Le Morte D'Arthur
by Sir Thomas Malory
Analysis: Three-Act Plot Analysis
For a three-act plot analysis, put on your screenwriter’s hat. Moviemakers know the formula well: at the end of Act One, the main character is drawn in completely to a conflict. During Act Two, she is farthest away from her goals. At the end of Act Three, the story is resolved.
King Uther conceives a son with Igrayne, a boy named Arthur – his boy goes on to pull the sword from the stone and claim the throne of England. Impressive, no? Arthur marries Gwenyvere and establishes a Round Table fellowship of 150 knights. We're all set for intrigue, romance, and of course, adventure.
Arthur's knights win great glory on quests and on the battlefield, and Arthur is reputed to be the greatest king that's ever lived. However, one of Arthur's knights, Launcelot, is in love with Arthur's wife, which makes things a bit difficult. And the unity of the Round Table is threatened by an ongoing feud between the families of King Lot and King Pellynore. Things come to a head when the Lothian faction, headed by Aggravayne and Mordred, surprise Launcelot in the Queen's bedroom, forcing Arthur to convict her of treason and sentence her to be burned at the stake. Talk about marriage woes.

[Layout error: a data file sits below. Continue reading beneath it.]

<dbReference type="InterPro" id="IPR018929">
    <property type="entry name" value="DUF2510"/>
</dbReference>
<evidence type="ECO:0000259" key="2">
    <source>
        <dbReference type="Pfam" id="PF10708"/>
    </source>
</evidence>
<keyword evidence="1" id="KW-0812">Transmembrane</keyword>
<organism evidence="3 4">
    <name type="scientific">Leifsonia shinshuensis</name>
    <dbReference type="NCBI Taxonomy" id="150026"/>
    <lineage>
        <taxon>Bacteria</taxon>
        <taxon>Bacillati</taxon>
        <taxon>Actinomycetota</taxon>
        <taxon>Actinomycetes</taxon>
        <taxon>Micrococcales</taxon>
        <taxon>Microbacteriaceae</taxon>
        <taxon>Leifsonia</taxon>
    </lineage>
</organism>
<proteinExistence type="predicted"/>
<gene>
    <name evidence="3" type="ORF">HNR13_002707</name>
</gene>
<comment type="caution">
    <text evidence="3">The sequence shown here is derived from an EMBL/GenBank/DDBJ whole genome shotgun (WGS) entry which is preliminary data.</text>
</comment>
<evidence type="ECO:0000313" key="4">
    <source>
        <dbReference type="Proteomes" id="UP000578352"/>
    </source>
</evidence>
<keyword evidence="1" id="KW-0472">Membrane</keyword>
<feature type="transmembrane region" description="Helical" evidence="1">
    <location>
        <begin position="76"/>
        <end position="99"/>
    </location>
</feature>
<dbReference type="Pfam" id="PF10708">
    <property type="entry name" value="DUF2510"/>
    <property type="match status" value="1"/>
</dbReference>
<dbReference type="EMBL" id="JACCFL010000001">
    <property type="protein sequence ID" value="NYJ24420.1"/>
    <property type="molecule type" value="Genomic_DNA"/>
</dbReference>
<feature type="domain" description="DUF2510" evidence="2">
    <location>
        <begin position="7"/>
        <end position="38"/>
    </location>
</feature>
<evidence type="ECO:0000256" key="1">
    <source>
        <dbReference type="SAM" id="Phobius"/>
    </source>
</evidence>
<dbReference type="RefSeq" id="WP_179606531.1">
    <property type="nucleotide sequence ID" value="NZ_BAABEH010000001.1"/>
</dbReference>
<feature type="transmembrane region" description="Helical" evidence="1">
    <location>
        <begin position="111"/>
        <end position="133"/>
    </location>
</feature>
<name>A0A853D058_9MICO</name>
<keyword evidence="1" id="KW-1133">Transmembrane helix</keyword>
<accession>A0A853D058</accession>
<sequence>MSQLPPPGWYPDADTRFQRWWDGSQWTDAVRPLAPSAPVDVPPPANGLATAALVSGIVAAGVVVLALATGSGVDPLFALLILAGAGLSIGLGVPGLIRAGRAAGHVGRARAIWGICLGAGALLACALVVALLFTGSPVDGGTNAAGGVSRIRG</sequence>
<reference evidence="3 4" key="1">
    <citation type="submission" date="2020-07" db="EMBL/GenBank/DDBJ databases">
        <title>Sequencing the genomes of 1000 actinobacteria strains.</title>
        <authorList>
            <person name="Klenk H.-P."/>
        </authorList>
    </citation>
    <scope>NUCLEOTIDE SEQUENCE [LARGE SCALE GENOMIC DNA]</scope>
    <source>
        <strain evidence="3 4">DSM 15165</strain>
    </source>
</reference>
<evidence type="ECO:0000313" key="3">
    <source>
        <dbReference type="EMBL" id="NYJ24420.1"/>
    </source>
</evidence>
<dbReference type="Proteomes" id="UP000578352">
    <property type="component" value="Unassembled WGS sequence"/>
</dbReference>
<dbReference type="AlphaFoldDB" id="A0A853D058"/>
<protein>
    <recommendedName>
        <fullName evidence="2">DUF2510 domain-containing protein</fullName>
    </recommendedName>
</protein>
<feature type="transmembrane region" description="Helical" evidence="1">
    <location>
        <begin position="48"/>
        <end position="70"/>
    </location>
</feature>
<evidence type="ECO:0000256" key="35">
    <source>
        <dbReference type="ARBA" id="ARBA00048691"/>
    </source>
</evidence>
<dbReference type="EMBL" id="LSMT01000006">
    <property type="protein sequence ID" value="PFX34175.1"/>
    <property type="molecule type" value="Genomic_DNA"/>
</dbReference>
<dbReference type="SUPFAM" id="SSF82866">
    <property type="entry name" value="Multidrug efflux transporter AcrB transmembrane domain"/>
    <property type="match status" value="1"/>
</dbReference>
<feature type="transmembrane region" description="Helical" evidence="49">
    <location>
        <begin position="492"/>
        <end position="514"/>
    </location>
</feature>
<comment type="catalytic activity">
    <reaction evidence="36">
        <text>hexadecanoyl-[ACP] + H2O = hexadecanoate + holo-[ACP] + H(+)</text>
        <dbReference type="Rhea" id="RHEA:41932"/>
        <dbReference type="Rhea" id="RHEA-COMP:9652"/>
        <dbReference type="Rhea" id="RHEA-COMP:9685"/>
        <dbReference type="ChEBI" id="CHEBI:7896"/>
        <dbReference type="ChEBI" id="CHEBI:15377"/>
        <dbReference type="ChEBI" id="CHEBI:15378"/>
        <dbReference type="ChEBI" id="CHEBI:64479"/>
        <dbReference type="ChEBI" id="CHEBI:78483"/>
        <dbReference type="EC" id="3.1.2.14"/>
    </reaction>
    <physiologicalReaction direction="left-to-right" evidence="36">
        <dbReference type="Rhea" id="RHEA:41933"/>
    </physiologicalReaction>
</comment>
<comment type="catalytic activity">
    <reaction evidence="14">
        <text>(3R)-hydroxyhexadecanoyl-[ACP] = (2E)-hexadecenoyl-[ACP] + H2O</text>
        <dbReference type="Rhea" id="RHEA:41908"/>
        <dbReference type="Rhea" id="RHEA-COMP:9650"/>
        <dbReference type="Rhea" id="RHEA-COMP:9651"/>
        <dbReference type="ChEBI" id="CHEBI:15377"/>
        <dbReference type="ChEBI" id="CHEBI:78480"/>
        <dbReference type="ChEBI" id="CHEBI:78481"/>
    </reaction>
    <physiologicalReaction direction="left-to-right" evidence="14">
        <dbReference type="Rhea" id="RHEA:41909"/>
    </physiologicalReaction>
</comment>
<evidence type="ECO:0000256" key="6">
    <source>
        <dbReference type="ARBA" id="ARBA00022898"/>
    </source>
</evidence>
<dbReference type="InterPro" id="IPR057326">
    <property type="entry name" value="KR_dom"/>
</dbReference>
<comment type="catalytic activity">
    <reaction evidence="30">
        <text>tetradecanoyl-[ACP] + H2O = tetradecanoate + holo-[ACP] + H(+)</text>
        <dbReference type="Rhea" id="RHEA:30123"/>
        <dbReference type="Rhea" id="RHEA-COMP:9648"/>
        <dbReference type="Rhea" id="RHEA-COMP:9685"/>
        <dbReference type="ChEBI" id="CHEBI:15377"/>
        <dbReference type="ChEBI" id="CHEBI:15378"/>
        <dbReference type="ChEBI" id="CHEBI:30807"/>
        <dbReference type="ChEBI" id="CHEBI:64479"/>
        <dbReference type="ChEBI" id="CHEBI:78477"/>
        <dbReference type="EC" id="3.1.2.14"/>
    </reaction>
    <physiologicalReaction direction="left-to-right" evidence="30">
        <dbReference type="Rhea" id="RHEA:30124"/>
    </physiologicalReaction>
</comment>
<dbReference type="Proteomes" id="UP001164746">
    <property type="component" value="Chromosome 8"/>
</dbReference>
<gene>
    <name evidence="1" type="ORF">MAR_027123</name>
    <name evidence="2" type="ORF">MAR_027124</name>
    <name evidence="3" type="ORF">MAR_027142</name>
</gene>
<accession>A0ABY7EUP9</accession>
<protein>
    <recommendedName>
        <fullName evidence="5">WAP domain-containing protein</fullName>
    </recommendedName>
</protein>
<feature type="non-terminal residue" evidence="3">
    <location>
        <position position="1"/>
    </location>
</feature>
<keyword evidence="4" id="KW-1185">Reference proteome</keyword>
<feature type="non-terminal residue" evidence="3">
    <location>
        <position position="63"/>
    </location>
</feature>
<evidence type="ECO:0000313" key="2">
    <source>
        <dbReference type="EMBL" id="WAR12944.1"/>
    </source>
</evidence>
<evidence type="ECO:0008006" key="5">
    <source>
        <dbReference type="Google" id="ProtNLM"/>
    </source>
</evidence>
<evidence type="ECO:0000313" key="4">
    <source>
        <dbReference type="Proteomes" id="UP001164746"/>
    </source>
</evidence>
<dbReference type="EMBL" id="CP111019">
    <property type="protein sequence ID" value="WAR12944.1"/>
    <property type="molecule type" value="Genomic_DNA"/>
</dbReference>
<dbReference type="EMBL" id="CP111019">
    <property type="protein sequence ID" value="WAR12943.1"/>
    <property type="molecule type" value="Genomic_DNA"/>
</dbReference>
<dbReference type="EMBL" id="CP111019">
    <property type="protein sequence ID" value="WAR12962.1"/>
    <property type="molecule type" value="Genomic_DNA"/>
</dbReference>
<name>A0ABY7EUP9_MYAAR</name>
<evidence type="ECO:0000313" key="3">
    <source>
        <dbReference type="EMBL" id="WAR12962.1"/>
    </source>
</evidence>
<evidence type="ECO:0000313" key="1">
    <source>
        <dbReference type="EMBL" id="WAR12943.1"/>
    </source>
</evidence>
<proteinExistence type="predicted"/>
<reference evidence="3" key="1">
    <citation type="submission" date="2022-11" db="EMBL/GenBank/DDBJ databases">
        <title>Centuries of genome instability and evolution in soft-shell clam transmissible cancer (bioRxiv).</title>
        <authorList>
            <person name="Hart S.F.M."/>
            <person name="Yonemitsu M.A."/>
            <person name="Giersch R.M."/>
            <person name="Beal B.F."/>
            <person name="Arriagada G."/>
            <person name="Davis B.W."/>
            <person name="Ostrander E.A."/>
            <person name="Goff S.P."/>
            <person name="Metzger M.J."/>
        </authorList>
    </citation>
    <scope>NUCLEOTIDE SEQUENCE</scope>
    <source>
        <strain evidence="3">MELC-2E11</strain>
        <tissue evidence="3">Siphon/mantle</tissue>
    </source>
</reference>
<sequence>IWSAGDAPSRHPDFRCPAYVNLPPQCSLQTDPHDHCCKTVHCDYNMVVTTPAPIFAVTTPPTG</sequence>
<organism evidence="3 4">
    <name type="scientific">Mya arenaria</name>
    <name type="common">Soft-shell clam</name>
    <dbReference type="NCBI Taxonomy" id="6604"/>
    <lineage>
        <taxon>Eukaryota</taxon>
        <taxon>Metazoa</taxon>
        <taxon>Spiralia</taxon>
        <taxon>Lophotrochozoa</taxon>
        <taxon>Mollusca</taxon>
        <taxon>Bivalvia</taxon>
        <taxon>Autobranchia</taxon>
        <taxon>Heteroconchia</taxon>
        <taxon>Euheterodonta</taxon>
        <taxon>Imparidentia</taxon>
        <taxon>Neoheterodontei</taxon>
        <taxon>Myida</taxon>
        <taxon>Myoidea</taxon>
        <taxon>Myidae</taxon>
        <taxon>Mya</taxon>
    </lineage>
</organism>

Launcelot rescues Gwenyvere from burning, accidentally killing two Lothian knights, Gareth and Gaheris, in the process. This prompts Gawain to seek vengeance for their deaths by encouraging Arthur to go to war with Launcelot, which he does. The power vacuum this opens enables Mordred to seize power in England, and Arthur loses his life fighting to regain it. Gwenyvere and Launcelot repent for what they have done and enter the religious life.